During those two separate investigations over 18 months, he took a lie detector test – something Farrow declined to do. A nanny testified that Dylan had been ‘coached’ as to what to say.

Although Allen’s relationships with Ronan and Dylan have remained toxic, he has said he would welcome them both with open arms if they chose to reunite with him.

Allen rarely shares details of his private life, but he begins now to talk about his relationship with Soon-Yi.

‘I admit, it didn’t make sense when our relationship started,’ he says. ‘On the surface we looked like an irrational match. I was much older and she was an adopted kid.

‘It looked to the outside world that it was an exploitative situation – that I would exploit her as an older predatory male, and she would exploit me for whatever I had. That was never the case.

‘In the past, I had always gone out with actresses [other exes include Stacey Nelkin with whom he had an affair while filming Annie Hall], but for whatever inexplicable reason, with Soon-Yi it worked.’

He says none of the controversies about him have ever put a strain on their relationship. ‘We didn’t let it,’ he asserts.

‘My view was always that most relationships don’t work, which is why people have affairs. But then you can marry, divorce, marry, divorce, or you can go out with 56 people and if you are lucky might find the right one, and that happened to me.’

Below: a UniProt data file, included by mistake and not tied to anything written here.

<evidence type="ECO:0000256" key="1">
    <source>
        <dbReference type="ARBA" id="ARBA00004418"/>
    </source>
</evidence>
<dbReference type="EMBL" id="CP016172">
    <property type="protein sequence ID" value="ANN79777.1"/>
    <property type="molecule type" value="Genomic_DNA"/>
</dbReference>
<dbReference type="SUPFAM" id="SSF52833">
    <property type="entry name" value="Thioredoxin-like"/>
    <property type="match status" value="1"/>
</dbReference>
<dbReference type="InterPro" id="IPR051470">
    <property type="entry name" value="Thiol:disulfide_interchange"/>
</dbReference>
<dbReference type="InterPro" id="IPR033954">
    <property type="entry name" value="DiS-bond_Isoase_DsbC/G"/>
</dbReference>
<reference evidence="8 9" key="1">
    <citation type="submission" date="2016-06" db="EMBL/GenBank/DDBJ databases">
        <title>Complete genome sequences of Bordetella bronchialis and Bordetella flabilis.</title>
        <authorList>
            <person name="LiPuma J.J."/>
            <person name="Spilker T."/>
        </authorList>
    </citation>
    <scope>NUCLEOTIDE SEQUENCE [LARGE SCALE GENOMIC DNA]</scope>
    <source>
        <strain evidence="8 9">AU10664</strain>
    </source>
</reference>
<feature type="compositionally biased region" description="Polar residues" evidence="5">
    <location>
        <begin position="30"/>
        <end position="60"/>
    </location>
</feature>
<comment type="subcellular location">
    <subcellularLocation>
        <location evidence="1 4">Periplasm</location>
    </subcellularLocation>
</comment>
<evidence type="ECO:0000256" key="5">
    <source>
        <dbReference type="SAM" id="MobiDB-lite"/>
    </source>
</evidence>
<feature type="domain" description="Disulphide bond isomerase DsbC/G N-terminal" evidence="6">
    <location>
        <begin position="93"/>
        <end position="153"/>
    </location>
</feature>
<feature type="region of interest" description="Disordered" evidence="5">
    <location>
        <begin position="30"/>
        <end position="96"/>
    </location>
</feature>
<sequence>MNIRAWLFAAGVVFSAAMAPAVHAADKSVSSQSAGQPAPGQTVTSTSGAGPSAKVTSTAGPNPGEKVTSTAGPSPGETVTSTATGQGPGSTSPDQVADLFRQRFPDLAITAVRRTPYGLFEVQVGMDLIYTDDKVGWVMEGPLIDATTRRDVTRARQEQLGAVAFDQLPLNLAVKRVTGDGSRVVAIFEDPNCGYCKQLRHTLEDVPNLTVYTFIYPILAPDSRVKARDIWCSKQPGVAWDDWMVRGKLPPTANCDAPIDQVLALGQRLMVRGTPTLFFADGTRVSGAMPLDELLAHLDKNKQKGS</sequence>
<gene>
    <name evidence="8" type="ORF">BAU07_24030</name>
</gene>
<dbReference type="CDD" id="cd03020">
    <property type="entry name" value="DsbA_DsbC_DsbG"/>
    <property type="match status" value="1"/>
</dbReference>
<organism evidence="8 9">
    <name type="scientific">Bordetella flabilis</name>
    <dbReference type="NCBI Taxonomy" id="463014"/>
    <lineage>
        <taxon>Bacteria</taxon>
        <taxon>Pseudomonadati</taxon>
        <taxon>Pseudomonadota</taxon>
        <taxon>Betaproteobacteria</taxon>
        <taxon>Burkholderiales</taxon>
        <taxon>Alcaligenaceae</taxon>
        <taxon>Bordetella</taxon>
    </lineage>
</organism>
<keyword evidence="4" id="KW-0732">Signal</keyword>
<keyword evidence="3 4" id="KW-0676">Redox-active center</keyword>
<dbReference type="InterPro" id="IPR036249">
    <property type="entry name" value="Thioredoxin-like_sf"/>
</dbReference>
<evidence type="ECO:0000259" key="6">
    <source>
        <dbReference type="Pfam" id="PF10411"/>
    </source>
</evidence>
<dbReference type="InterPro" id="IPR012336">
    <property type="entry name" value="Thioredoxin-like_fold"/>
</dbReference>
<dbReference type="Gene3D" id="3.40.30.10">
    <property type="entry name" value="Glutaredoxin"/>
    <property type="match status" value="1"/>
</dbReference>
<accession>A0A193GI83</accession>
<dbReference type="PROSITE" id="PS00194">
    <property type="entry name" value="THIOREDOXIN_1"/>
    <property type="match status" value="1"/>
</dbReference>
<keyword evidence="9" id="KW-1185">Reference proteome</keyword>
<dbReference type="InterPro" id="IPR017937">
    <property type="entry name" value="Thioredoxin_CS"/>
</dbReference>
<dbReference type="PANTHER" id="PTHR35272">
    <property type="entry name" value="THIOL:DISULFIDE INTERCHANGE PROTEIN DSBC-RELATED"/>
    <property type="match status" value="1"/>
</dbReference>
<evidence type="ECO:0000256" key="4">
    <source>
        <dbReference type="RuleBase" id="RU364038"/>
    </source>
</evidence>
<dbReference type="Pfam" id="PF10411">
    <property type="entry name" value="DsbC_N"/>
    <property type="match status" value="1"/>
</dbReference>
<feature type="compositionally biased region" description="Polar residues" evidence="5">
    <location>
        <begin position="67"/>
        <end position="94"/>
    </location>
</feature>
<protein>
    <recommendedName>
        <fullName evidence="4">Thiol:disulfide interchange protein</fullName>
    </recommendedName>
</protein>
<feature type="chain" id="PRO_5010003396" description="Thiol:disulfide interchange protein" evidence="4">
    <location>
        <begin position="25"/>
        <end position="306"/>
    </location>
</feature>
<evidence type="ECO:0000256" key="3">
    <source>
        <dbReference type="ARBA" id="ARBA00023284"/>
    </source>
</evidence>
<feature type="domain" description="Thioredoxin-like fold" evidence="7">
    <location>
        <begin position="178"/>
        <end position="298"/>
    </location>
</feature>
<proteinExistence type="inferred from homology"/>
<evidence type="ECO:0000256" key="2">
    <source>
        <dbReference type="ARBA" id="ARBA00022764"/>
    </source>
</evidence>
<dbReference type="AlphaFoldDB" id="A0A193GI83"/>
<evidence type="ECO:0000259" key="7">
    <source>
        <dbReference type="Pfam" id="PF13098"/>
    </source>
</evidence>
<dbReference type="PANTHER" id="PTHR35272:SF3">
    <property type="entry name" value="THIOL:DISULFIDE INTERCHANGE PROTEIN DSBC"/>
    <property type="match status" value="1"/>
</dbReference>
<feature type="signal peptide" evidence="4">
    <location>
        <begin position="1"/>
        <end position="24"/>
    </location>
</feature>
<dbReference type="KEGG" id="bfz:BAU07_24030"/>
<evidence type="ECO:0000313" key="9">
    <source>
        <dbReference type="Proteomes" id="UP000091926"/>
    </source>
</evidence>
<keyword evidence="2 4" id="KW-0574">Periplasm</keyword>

For a man whose name is synonymous with neurosis and therapy, Allen claims not to have needed help from psychiatrists for years.

‘I have calmed down since I got married. I’ve got rid of many of my more neurotic traits, although I still won’t go through tunnels and I don’t like small spaces or elevators.’

On his relationship with Soon-Yi, Allen says: ‘In the past, I had always gone out with actresses [other exes include Stacey Nelkin with whom he had an affair while filming Annie Hall], but for whatever inexplicable reason, with Soon-Yi it worked’

I ask why he believes the marriage has worked. He thinks for a moment and then says: ‘She doesn’t really like jazz or sports, and I don’t like some of the TV shows she watches. But we agree on the big stuff – raising kids, where to live, how to act with each other.

‘We adopted two children together. Being a father was important to me. We had a lot of fun. Both the girls are in college now, one in California and one at art college in New York. Soon-Yi changed me. She gets me to go out four or five times a week. She likes the social rumble and I enjoy it, too.’

How else has she changed him? There is a pause before he answers: ‘She got me to eat artichokes.’

I ask him about lockdown and he groans. ‘I hate it. I get up. I do my exercises. I practise my clarinet and then I stare into empty space. I have a play ready and a film written but I can’t start them. The girls aren’t with us; they are in lockdown with friends at college.

‘Every day we go for a walk but it’s not enjoyable. Everything is shut and there is an atmosphere of fear on the streets. I just want to work.’

Despite that he’s found contentment.

‘I am happy in my marriage. I am happy with my family but you can never be happy on this planet. We are dumped into a bad situation. Human existence is precarious, terrifying and pointless.’

Delivered with that bleak Brooklyn twang, it is such a classic Woody Allen line that I am almost tempted to laugh.

He continues: ‘And so I carry on… What else is there to do?”’

A Rainy Day In New York will be available on premium on-demand platforms from June 5.